James Stewart, one of the first eight African Americans hired as Philadelphia Transit Company trolley operators, receiving instruction from William Poisel, Philadelphia

Credit Line
John W. Mosley Photograph Collection, Charles L. Blockson Afro-American Collection, Temple University Libraries, Philadelphia, PA

In the photograph at the lower left Mosley’s catches a curious expression and guarded gaze in the eyes of the black man being trained as a PTC trolley car driver.

Pictured at her desk meeting with a young man is Carolyn Davenport Moore, executive secretary for the Philadelphia chapter of the NAACP. A small sign hanging on the bare wall above says: “PURCHASE NAACP Negro Soldier Christmas Seals Here.”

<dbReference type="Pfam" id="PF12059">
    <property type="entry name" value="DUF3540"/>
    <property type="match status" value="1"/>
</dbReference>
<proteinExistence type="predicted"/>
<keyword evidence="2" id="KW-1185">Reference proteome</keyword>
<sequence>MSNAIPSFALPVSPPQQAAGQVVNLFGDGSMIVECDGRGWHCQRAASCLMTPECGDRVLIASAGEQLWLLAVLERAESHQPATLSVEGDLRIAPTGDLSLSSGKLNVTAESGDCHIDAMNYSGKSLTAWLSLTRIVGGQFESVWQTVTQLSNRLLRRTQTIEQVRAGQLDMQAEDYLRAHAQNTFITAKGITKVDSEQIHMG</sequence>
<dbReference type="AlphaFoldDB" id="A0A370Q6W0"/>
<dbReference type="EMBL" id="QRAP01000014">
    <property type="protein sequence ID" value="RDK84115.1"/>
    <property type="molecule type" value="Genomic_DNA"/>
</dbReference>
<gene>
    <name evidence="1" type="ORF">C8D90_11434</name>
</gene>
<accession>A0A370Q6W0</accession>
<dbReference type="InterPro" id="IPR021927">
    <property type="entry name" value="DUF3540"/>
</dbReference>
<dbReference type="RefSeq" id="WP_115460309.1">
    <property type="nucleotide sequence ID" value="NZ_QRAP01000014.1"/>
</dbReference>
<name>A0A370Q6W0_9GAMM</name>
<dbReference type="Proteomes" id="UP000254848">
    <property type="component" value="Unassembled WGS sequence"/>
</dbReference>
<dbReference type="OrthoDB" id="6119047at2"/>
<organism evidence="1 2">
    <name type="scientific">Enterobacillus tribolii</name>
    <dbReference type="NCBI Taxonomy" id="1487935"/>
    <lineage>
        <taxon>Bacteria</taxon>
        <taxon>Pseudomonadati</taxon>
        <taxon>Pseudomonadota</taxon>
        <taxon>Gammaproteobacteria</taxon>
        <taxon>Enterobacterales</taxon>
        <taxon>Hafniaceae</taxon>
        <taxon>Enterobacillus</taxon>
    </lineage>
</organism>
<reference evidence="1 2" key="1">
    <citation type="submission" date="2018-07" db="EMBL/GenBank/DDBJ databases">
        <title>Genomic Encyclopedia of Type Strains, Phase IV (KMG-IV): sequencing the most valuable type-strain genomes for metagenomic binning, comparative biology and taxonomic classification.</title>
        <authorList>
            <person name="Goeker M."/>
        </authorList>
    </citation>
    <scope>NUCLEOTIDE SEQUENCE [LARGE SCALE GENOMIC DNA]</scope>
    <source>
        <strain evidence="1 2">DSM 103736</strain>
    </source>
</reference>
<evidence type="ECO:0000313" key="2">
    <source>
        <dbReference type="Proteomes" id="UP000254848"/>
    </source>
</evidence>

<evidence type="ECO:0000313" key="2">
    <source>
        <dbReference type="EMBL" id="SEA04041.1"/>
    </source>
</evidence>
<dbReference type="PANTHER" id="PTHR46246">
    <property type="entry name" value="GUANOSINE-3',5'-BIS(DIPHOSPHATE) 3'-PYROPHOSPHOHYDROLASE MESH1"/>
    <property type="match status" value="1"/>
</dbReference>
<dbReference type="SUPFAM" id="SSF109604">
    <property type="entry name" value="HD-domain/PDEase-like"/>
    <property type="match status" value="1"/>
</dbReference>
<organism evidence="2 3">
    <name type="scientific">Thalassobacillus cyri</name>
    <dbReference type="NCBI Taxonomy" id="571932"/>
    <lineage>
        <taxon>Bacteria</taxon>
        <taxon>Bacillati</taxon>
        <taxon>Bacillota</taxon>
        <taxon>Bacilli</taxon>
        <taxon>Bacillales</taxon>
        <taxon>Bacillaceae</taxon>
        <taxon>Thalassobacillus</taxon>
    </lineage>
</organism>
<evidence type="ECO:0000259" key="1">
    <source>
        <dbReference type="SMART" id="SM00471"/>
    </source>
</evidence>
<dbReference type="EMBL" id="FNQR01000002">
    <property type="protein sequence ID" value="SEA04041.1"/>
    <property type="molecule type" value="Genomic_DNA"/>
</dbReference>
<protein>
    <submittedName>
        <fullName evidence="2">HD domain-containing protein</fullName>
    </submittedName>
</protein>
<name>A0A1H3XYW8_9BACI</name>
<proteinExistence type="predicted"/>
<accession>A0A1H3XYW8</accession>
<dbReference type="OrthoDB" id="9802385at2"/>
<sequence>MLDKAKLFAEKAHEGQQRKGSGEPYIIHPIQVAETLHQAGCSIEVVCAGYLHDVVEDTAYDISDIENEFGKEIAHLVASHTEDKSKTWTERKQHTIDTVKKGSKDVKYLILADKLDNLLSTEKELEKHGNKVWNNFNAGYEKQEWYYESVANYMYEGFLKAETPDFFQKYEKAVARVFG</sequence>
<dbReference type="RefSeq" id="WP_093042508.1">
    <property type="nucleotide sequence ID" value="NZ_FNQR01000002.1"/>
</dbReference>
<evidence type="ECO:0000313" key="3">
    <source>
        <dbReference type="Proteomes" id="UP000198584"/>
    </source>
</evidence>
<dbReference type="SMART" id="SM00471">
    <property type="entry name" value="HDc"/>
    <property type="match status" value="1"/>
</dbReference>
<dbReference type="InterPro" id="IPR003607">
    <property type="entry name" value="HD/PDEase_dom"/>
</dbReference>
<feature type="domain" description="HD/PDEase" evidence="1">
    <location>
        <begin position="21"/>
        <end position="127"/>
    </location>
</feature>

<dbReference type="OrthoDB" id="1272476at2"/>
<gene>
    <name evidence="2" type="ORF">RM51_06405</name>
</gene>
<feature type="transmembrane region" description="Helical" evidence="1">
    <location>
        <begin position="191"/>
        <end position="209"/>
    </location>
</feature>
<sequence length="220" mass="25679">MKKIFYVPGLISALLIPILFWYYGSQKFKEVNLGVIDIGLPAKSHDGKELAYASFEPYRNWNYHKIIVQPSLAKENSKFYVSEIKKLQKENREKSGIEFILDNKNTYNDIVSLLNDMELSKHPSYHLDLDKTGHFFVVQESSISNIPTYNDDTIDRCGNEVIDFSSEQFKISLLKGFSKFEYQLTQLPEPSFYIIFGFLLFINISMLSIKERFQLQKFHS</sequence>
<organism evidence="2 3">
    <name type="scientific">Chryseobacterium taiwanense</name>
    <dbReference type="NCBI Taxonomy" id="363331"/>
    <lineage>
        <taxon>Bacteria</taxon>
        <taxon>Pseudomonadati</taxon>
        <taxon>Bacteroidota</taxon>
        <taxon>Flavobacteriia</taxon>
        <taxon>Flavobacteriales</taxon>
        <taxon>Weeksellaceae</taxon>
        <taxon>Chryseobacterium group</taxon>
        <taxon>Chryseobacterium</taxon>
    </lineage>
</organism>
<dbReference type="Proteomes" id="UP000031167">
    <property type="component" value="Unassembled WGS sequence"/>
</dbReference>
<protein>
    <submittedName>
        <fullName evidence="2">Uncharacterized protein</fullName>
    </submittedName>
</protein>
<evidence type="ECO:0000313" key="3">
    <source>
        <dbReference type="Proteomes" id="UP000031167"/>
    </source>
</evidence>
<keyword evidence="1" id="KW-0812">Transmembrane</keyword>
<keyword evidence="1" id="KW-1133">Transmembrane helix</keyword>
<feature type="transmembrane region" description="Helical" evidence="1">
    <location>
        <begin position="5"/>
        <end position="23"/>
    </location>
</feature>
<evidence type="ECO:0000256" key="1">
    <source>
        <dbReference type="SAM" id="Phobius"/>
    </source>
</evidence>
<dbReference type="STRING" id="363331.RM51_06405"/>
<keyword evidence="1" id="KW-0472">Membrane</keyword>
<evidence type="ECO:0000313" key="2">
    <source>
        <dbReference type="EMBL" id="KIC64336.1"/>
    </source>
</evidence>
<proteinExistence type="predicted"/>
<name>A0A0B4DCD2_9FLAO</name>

Moore was an activist who energized Philadelphia’s black community. She promoted the NAACP as an organization that for the first time, appealed to the interests of working-class black Americans. Moore was also the chief organizer of the campaign in protest of the Philadelphia Transportation Company’s (PTC) discriminatory policies not to promote black employees to drivers and other positions reserved for their white employees. She enlisted families, church communities, and labor groups to plan and lead peaceful marches challenging the PTC’s appalling policies and once told reporters her protestors would “throw a picket line around the PTC office…and keep it there until company executives decide to practice this democracy there has been so much talk about…We don’t intend to let up until colored men and women are given equal job opportunities.”

Moore’s request that the federal Fair Employment Practices Committee (FEPC) intervene ultimately resulted in an executive order for the PTC to promote eight black employees to the position of motormen.

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